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behind the scenes of try/catch

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Traps
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I figured this would be the best suited place to post this since this isn't really language-specific...

So I'm wondering how a try/catch statement actually works (I know how to use them so that's not what I'm asking), like what happens on machine-level or runtime-level etc when a try/catch is trying to manage your code? How can your try-statement run a piece of code and find exceptions etc?...

I hope my question isn't too abstract

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Momerath
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Let's take a look at a short piece of code that will always generate an exception.

int a = 100;
int b = 0;
int c = a / b;

The code generated by my compiler looks like this:

int a = 100;
00000000  push        ebp 
00000001  mov         ebp,esp 
00000003  sub         esp,0Ch 
00000006  mov         dword ptr [ebp-4],ecx 
00000009  cmp         dword ptr ds:[00442330h],0 
00000010  je          00000017 
00000012  call        6EC0403F 
00000017  xor         edx,edx 
00000019  mov         dword ptr [ebp-8],edx 
0000001c  xor         edx,edx 
0000001e  mov         dword ptr [ebp-0Ch],edx 
00000021  mov         dword ptr [ebp-8],64h 
            int b = 0;
00000028  xor         edx,edx 
0000002a  mov         dword ptr [ebp-0Ch],edx 

            int c = a / b;
0000002d  mov         eax,dword ptr [ebp-8] 
00000030  cdq 
00000031  idiv        eax,dword ptr [ebp-0Ch]

Nothing in there for exception handling, but an exception is raised, so something behind the scene is dealing with it. Since the exception is raised in the idiv line, we take a look at the documentation for the processor (found here) and we note that is says "Overflow is indicated with the #DE (divide error) exception rather than with the OF (overflow) flag." So the processor itself has exceptions, so it must be the OS that is handling it in this case.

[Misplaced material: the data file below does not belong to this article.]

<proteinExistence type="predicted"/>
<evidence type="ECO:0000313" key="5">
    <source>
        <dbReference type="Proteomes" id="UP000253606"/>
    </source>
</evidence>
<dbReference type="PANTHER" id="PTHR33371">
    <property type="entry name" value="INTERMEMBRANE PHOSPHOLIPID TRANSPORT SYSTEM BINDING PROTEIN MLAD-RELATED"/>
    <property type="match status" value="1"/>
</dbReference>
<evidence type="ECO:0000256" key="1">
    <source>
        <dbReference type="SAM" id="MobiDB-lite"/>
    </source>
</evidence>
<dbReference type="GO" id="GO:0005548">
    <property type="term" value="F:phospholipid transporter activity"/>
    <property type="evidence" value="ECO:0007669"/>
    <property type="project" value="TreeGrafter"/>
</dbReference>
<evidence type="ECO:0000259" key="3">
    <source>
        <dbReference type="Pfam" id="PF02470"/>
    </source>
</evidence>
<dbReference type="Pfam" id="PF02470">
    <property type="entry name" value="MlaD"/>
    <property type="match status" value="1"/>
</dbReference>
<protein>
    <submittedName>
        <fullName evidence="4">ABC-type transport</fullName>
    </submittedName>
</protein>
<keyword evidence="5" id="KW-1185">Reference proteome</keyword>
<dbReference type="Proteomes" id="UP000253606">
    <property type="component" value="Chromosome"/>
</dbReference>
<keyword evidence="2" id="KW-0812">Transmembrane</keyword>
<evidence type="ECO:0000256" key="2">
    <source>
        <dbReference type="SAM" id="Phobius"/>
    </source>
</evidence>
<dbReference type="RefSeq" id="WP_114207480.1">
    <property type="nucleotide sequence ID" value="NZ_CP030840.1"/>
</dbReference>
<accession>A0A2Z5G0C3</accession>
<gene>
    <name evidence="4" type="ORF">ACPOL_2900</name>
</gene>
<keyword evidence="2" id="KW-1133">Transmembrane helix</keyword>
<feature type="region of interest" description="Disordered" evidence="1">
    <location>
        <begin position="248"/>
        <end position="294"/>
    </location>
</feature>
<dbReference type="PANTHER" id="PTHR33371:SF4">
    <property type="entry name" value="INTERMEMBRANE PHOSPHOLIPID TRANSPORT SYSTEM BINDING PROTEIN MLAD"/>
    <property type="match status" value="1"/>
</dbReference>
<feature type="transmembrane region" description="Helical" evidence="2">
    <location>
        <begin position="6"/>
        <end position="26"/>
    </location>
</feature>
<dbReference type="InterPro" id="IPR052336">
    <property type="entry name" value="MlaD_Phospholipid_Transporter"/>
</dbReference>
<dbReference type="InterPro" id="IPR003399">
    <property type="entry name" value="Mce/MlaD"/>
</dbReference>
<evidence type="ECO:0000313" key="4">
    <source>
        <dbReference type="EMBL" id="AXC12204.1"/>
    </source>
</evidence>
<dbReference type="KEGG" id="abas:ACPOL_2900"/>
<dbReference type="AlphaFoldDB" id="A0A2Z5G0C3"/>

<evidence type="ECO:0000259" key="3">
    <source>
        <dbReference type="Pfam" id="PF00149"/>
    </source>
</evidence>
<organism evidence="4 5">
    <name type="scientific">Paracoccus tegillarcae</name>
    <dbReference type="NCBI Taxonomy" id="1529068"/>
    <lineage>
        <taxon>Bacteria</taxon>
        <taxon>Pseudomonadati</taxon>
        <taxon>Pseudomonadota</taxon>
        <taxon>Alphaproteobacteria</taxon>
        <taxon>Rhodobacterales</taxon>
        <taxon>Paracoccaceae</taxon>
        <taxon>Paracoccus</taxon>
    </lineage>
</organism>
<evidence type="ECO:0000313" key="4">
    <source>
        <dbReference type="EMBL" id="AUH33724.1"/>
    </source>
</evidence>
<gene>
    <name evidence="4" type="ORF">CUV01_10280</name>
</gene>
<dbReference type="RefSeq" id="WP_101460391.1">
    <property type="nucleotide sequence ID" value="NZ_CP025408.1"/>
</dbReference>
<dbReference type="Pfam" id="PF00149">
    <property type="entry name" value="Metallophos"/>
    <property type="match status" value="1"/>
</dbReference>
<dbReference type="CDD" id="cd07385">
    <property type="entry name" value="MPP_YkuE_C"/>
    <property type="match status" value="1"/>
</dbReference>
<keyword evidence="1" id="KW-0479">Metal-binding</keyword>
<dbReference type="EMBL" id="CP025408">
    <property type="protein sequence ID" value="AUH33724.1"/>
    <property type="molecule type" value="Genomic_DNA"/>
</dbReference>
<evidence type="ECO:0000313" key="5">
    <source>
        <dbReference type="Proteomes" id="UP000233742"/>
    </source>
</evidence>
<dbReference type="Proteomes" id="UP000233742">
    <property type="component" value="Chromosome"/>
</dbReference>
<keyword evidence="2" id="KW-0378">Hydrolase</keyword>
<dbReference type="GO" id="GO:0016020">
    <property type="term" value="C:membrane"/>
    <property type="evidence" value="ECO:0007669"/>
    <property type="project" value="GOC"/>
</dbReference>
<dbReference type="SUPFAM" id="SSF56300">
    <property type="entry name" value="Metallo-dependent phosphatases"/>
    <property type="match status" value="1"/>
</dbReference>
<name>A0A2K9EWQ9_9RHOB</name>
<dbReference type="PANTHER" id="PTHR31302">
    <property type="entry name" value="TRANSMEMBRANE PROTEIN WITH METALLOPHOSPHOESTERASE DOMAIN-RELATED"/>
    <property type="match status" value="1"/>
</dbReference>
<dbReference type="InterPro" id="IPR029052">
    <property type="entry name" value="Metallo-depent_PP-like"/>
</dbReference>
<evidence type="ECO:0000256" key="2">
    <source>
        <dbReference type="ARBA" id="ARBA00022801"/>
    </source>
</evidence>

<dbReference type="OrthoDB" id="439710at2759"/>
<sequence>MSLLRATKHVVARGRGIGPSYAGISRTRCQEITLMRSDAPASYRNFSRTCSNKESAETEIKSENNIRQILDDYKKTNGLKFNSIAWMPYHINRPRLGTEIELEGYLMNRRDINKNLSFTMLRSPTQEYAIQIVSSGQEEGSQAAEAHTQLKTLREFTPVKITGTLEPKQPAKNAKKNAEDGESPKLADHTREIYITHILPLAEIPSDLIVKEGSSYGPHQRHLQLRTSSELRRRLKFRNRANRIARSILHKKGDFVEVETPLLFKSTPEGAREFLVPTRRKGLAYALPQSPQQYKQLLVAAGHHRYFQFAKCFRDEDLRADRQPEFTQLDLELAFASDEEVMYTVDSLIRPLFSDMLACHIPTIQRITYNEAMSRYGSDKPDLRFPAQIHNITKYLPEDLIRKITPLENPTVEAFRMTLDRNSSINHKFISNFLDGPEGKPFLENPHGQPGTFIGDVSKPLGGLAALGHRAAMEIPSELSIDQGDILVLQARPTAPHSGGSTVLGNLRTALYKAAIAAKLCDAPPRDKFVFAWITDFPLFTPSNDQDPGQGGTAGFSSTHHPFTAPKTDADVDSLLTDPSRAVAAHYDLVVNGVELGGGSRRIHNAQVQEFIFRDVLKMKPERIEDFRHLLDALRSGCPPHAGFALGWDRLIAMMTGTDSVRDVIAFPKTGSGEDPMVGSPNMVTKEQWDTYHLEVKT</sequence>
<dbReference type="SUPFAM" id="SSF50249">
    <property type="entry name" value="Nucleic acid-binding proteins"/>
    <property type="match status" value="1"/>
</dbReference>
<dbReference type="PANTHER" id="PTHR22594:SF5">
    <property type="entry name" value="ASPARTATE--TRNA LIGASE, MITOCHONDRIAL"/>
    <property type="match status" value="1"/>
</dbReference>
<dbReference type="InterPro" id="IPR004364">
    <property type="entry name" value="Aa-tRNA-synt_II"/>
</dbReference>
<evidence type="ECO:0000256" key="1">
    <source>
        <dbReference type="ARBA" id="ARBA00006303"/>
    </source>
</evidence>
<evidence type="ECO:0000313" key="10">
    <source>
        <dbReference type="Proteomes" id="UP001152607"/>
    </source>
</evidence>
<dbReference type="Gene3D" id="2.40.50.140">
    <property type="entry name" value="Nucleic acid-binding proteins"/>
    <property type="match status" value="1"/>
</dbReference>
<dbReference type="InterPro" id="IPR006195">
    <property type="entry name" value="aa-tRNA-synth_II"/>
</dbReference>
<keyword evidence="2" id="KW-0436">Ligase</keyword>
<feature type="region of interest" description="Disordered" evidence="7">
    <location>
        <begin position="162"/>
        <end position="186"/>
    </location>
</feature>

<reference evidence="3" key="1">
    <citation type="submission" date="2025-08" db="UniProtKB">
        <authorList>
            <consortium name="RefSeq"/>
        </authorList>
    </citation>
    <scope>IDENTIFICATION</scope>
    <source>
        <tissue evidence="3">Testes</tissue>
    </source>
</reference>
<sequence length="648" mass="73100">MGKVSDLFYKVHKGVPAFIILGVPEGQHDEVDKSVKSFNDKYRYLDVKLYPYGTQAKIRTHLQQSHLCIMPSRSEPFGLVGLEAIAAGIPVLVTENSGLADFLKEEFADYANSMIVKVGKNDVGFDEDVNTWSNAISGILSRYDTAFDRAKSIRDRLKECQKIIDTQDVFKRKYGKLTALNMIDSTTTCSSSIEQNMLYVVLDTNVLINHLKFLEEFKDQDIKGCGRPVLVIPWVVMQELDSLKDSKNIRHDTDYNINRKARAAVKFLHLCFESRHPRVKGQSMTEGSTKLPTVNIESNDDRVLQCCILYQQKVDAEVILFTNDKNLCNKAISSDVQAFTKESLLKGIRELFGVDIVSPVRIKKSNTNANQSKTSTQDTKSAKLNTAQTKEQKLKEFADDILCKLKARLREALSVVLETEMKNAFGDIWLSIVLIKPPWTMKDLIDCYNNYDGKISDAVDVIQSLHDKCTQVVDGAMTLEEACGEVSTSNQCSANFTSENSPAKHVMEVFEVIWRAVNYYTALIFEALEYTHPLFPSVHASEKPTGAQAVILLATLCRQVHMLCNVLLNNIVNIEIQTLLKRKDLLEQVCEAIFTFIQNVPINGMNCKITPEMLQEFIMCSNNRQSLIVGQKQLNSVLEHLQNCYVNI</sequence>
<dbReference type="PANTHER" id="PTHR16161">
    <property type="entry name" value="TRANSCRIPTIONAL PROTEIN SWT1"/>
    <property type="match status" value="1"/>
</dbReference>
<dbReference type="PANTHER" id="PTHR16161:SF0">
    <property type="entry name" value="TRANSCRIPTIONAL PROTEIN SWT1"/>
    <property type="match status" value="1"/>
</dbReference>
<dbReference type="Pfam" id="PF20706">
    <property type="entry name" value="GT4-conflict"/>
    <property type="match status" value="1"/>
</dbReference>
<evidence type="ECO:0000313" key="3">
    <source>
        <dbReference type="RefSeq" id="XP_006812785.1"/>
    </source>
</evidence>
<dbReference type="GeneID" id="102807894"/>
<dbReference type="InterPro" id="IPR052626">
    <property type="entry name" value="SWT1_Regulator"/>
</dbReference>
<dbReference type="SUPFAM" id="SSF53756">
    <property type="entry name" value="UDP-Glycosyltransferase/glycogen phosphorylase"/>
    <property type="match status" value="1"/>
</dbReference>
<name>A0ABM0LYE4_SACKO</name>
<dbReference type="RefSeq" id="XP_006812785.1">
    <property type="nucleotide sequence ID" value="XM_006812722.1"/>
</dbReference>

Now we put a try catch in there:

int a = 100;
int b = 0;

try {
    int c = a / b;
} catch {
}

Which gives us:

int a = 100;
00000000  push        ebp 
00000001  mov         ebp,esp 
00000003  push        edi 
00000004  push        esi 
00000005  push        ebx 
00000006  sub         esp,20h 
00000009  xor         eax,eax 
0000000b  mov         dword ptr [ebp-20h],eax 
0000000e  mov         dword ptr [ebp-1Ch],eax 
00000011  mov         dword ptr [ebp-18h],eax 
00000014  mov         dword ptr [ebp-14h],eax 
00000017  xor         eax,eax 
00000019  mov         dword ptr [ebp-18h],eax 
0000001c  mov         dword ptr [ebp-24h],ecx 
0000001f  cmp         dword ptr ds:[00A12330h],0 
00000026  je          0000002D 
00000028  call        6E9543DF 
0000002d  xor         edx,edx 
0000002f  mov         dword ptr [ebp-28h],edx 
00000032  xor         edx,edx 
00000034  mov         dword ptr [ebp-2Ch],edx